A comrade will also be giving a lead-off on the subject of Istvan Meszaros’s work Marx’s Theory of Alienation, although such is the size and density of this text, it is not necessary preparation for the discussion.

All are welcome. Email uncaptiveminds@gmail.com for further details or if you would like to be posted printed copies of the texts.

the communal system of government – by mészáros

The following essay, “The Communal System and the Principle of Self-Critique,” by the esteemed Marxist scholar István Mészáros was published in the Hungarian journal Eszmélet (‘Consciousness, No. 79, Autumn 2008) with whom The Commune has fraternal relations.   Eds.

The Communal System and the Principle of Self-Critique
by István Mészáros

The Necessity of Self-Critique

The conscious adoption and successful maintenance of the orienting principle of self-critique is an absolutely fundamental requirement of the historically sustainable hegemonic alternative to capital’s social metabolic order as an organic system.

Since it cannot be allowed to conflict in any way with the necessarily open-ended historical determinations of labor’s alternative reproductive order—on the contrary, it must be a vital guarantee against all temptations to relapse into a self-complacent closure, and thereby into the reproduction of vitiating vested interests, corresponding to the traditional pattern of the past—the envisaged and knowingly pursued faithfulness to the theoretical as well as practical operative methodological principle of self-critique needs to be embraced as a permanent feature of the new, positively enduring, social formation. For precisely through the genuine and continuing exercise of that orienting principle it becomes possible to correct in good time the tendencies that might otherwise not only appear but, worse than that, also consolidate themselves in favor of the ossification of a given stage of the present, undermining thereby the prospects of a sustainable future. Continue reading “the communal system of government – by mészáros”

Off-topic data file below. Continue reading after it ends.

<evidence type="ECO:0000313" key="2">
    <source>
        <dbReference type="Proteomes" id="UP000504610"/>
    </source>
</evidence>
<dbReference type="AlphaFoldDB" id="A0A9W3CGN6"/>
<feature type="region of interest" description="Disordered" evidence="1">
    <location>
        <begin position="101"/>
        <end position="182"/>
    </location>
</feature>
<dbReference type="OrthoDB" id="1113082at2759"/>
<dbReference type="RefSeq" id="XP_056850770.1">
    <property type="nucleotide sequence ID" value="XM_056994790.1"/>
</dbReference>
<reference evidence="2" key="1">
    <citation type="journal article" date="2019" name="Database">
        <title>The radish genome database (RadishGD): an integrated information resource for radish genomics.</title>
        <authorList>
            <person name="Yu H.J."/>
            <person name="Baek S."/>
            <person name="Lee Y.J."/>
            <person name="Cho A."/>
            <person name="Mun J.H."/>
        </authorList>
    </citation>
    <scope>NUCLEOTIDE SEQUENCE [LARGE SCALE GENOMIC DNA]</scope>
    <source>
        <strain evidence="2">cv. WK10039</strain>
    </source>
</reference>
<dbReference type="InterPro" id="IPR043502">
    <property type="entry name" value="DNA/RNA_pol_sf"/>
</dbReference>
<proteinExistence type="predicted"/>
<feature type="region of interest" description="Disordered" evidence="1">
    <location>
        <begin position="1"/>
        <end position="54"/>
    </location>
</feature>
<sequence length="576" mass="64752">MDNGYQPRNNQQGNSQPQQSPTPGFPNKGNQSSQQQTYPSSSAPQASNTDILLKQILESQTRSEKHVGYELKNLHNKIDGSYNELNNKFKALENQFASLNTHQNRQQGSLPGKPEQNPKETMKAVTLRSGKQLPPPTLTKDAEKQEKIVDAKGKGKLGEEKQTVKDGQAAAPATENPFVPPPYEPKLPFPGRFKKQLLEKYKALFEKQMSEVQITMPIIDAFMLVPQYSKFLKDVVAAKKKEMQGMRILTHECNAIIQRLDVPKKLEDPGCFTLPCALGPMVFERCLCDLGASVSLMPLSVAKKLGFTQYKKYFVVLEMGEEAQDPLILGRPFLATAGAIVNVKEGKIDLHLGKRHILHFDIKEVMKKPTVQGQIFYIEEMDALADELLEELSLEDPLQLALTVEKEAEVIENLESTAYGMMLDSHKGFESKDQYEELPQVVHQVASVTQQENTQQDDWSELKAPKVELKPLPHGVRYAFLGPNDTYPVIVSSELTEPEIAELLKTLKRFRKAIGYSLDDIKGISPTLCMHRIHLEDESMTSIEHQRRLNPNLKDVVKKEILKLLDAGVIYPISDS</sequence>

worse than they want you to think – a marxist analysis of the economic crisis

A talk by Andrew Kliman, author of ‘Reclaiming Marx’s Capital’*

update: click here for sound file

In the past few weeks, since we announced this talk, recognition has increased substantially that the United States, and now the world, are caught up in the most serious financial crisis since the Great Depression.  Because Marxists are famous for “predicting five out of the last three recessions”, I need to point that the term crisis does not mean collapse, nor does it mean slump (recession, depression, downturn).  While the US is probably in the midst of a recession, the downturn has been-thus far-a relatively mild one. For instance, payroll employment has fallen nine months in a row, but the total decline, 760,000, is well less than half of the decline that occurred during the first nine months of the last recession, in 2001, which itself was relatively mild.   Continue reading “worse than they want you to think – a marxist analysis of the economic crisis”

mészáros, harman and brenner debate credit crunch

This evening the Socialist Workers’ Party’s Chris Harman, Richard Brenner from Workers’ Power and the Hungarian Marxist István Mészáros debated the topic ‘Marx and the credit crunch’ at Conway Hall in central London. Around 190 people attended the meeting.